This has led to increased use of new active ingredients, including natural products with a defined and specific biological effect.

The shift towards natural products has seen an increase in demand for essential oils, which are produced from plant sources such as flowers, fruits, herbs, resins and wood.

According to Trade Map, the global import value of essential oils and resinoids, perfumery, as well as cosmetic or toilet preparations has been growing over the past five years from around US$128 billion to US$168 billion in 2021.

Top markets are found in China, United States of America, Hong Kong, Germany, France, United Kingdom, Singapore and Netherlands. Of this figure, the global import value of plant-based essential oils has grown from US$5,4 billion in 2017 to US$5,8 billion in 2021.

Top importing markets for plant-based essential oils that offer opportunities for Zimbabwean businesses include France, Germany, China, United Kingdom and Netherlands.

AC The import value of beauty or makeup preparations for skin care has also grown from US$48,8 billion in 2017 to US$74,3 billion in 2021.

In addition, the global import value for preparations for use on hair have been growing over the past five years, from US$13,8 billion in 2017 to US$16,3 billion in 2021.

Countries such as China, Germany, United Kingdom and Netherlands are among the top importers of products that Zimbabwean companies can provide.

Growing local capacity

Trade data shows that Zimbabwe’s essential oil exports have been growing over the past decade, although the country still has a negative trade balance in trading in the same products.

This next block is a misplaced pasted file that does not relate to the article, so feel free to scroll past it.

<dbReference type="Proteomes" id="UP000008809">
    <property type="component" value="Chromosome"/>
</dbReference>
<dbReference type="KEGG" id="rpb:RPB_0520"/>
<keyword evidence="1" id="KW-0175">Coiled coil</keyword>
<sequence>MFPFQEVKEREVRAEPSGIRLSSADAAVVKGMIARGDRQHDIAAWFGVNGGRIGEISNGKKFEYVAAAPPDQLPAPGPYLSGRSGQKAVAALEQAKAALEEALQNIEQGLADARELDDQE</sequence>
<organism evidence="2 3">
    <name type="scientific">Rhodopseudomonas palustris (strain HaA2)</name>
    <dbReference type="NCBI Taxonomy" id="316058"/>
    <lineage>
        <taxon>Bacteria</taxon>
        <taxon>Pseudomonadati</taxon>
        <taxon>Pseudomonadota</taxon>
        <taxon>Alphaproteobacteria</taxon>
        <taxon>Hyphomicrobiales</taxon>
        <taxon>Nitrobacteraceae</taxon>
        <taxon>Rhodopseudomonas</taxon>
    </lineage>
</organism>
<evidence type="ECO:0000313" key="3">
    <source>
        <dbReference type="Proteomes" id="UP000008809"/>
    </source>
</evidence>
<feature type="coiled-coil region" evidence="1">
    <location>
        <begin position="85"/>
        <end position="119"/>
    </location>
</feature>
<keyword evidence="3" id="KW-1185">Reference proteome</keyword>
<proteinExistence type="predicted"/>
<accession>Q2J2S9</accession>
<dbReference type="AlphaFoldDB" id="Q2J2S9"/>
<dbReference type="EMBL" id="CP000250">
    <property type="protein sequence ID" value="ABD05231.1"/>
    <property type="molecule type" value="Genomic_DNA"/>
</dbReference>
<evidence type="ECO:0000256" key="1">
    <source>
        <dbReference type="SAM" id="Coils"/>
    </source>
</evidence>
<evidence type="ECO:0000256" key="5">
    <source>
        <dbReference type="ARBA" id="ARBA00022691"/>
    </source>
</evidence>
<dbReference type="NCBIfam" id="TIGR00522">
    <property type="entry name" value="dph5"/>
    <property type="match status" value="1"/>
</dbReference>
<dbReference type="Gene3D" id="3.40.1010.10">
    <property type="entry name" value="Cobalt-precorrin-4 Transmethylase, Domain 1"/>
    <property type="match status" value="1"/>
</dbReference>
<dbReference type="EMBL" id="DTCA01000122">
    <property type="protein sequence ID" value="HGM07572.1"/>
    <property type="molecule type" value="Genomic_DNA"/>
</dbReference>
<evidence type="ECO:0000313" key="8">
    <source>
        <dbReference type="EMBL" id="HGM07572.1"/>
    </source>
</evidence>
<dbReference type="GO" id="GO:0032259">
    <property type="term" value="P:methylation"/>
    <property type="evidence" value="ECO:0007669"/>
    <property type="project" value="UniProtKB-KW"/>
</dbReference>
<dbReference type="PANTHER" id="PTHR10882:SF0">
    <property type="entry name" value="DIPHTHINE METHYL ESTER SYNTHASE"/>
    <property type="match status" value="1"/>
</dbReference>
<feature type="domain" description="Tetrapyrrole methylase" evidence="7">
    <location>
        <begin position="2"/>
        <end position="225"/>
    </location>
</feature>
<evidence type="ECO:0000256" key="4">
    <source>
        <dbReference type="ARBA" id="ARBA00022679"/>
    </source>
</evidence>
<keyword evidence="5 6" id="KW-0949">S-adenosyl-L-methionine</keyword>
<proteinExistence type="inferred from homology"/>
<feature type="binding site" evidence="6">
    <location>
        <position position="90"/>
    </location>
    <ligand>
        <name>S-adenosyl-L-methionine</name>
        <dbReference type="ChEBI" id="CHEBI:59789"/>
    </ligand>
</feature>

Naturally, as women are often more inclined to personal care and beauty products, there is need for a deliberate approach to capacitate women-led businesses in the sector.  The cosmetics sector value chain in most countries relies on women, who participate in production, manufacturing, marketing and sales.

This means easier wins could be achieved if capacity-building interventions are provided to women-led enterprises, which, in turn, will increase their participation in the economy, drive trade and create new jobs.

Financiers also need to come up with solutions that allow small businesses to access capital at favourable terms, as some small enterprises might not have collateral.

As personal care and beauty products are available in a wide range, businesses also need to capitalise on niche areas where they can enjoy competitive and comparative advantage.

Here, businesses can ride on, for example, natural products available in abundance in their communities and unique production techniques and product qualities that can differentiate their offerings from those of competitors.

For local producers who are riding on organic and other healthy selling points, there is need to invest in research and development so that they can effectively communicate the benefits of their products.

Here, producers need to identify specific components in their products, what health benefits they have and why consumers should be interested.

Investing in e-commerce will also allow local producers to reach consumers across the world.

As most producers in the country are small businesses, they normally do not have capacity to stock their products in major retail stores in international markets.

They can, however, make use of digital platforms to market their products and ship them when transactions are made.

Allan Majuru is ZimTrade’s CEO.